Actors So Authentic “You’d Think They Were Digitally Produced”
Burbank, Cal. (SatireWire) – The soon-to-be-released Walt Disney film “Max Keeble’s Big Move,” which features real actors and actual scenery, is so lifelike that it’s almost as good as animation, say critics and moviegoers.
“I knew, intellectually, that there wasn’t a single bit of animation in the movie, but the way the characters behaved, it was so genuine you’d have thought they were digitally produced,” said critic Kyra Warkle, who caught a special sneak preview Thursday night.
Warkle added that the film was destined to become an unanimated classic, high praise which visibly humbled Director Tim Hill.
“If we can get people to suspend their disbelief, to think of the actors as real animated characters portraying flesh-and-blood people, and not just flesh-and-blood people awkwardly trying to come off as flesh-and-blood people, then we’ve done our job,” Hill said. “My hope is that one day, you won’t be able to tell the difference,”
The movie, due to be released Oct. 5, tells the tale of precocious seventh-grader Max, who seeks revenge on his enemies just days before his family is set to move out of town, only to learn his family is not moving after all. Actor Alex Linz, who plays the lead character in the film, said the key for him was letting go of his unconvincing corporeality.
“I tried to get into the heads of the animators that would have created my character and think like they would have had me think, move like they would have had me move,” he said. “It was like I was literally drawing myself right onto the celluloid.”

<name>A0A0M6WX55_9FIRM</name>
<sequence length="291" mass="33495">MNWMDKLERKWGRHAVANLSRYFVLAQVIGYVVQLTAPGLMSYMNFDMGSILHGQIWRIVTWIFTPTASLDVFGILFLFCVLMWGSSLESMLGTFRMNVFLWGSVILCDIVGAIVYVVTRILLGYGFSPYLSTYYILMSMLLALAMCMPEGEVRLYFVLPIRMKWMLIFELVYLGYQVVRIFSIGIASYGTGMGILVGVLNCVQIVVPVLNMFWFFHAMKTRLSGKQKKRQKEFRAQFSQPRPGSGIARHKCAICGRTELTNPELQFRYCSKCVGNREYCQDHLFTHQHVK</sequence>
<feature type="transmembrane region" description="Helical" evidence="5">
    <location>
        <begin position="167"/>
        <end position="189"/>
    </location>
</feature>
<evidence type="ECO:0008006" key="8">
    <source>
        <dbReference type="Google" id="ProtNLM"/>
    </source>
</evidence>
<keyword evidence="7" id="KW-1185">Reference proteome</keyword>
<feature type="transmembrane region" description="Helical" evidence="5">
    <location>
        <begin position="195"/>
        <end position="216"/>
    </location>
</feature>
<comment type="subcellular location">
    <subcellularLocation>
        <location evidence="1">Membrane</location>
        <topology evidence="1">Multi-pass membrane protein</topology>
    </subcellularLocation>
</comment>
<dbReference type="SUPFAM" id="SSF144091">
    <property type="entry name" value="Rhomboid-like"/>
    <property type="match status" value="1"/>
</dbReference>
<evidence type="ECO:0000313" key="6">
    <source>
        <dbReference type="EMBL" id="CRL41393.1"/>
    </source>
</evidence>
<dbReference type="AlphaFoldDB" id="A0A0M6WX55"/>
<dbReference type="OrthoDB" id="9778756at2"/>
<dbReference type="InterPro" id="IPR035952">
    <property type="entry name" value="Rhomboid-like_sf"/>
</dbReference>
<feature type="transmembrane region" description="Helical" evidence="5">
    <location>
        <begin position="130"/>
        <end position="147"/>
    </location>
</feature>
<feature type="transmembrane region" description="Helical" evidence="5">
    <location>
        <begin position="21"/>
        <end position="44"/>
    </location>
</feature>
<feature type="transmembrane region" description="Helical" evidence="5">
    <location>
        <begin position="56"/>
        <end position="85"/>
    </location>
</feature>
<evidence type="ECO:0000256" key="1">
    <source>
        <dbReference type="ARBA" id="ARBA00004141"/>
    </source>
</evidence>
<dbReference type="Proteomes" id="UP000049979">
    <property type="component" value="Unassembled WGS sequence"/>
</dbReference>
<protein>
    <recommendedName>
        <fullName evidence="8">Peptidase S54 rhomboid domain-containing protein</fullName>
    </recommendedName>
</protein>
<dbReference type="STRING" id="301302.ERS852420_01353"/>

To aid in the quest, Hill utilized a pair of secret weapons. One was a specialized computer called the Animorphizer. Using it, scenes are animated, and sensors are placed on the arms, head, legs, and torso of both the digital characters and the actors. By being fed impulses, actors can then mimic the movements of their animated counterparts.
The other weapon: Hill brought in animators from the legendary Pixar and graphics experts from Industrial Light and Magic to work as consultants.
“For the most part, I thought the cast did a good job,” said IL&M’s Jaime Klark. “Only occasionally would I say, ‘Hey, a synthespian would never act like that.’ Then I’d computerize the character real quick and show them how real animated people behave.”
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